|Capitalism? Who is complaining?|
Billionaires had been created at a record rate of one every two days over the past 12 months, at a time when the bottom 50% of the world’s population had seen no increase in wealth.
It added that 82% of the global wealth generated in 2017 went to the most wealthy 1%.
Oxfam said it was “unacceptable and unsustainable” for a tiny minority to accumulate so much wealth while hundreds of millions of people struggled with poverty pay.
Mark Goldring, Oxfam GB chief executive, said: “The concentration of extreme wealth at the top is not a sign of a thriving economy, but a symptom of a system that is failing the millions of hardworking people on poverty wages who make our clothes and grow our food.” Goldring said it was time to rethink a global economy in which there was excessive corporate influence on policymaking, erosion of workers’ rights and a relentless drive to minimise costs in order to maximise returns to investors.
The charity added that the wealth of billionaires had risen by 13% a year on average in the decade from 2006 to 2015, with the increase of $762bn (£550bn) in 2017 enough to end extreme poverty seven times over.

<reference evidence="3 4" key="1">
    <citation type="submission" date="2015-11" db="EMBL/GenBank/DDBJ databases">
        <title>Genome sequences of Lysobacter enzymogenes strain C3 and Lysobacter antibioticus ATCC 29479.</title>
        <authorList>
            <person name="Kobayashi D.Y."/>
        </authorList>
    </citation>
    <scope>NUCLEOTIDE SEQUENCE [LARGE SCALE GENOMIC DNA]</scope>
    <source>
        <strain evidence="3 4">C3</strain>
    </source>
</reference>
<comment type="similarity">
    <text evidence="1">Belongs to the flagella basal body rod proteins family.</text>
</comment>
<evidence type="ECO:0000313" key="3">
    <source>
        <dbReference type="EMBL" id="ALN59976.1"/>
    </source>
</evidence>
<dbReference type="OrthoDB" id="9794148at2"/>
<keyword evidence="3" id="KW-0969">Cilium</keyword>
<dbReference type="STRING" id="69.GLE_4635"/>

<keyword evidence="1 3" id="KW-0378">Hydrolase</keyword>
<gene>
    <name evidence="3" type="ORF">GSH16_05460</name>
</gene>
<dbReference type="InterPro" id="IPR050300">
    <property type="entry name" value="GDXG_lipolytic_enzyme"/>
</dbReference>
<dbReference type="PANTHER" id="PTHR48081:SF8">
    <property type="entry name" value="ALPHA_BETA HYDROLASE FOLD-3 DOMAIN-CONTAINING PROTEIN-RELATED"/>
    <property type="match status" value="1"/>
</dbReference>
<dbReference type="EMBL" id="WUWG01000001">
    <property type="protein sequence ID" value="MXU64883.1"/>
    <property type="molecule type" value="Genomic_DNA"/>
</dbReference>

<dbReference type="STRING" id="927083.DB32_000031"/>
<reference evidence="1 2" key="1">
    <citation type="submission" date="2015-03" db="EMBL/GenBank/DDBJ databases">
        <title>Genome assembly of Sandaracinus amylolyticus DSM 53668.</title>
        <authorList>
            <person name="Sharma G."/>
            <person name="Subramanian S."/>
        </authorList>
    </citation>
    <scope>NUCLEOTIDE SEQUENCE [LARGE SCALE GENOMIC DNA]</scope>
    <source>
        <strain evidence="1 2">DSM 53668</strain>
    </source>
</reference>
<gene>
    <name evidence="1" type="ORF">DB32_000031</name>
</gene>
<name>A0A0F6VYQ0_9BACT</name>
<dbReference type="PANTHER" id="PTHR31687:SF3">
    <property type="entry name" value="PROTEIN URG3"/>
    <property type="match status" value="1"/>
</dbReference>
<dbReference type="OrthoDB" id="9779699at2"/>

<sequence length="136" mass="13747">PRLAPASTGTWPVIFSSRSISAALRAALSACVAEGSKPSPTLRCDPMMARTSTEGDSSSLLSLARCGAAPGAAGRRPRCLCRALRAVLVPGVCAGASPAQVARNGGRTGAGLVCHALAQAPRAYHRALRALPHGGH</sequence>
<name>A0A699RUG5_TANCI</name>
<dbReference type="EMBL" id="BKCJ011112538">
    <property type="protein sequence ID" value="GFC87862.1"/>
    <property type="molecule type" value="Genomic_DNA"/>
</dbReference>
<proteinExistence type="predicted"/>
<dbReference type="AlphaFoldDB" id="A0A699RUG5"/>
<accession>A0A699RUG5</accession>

In the UK, when asked what a typical British chief executive earned in comparison with an unskilled worker, people guessed 33 times as much. When asked what the ideal ratio should be, they said 7:1. Oxfam said that FTSE 100 bosses earned on average 120 times more than the average employee.
Mark Littlewood, director general at free-market think tank The Institute of Economic Affairs, said Oxfam was becoming "obsessed with the rich rather than the poor".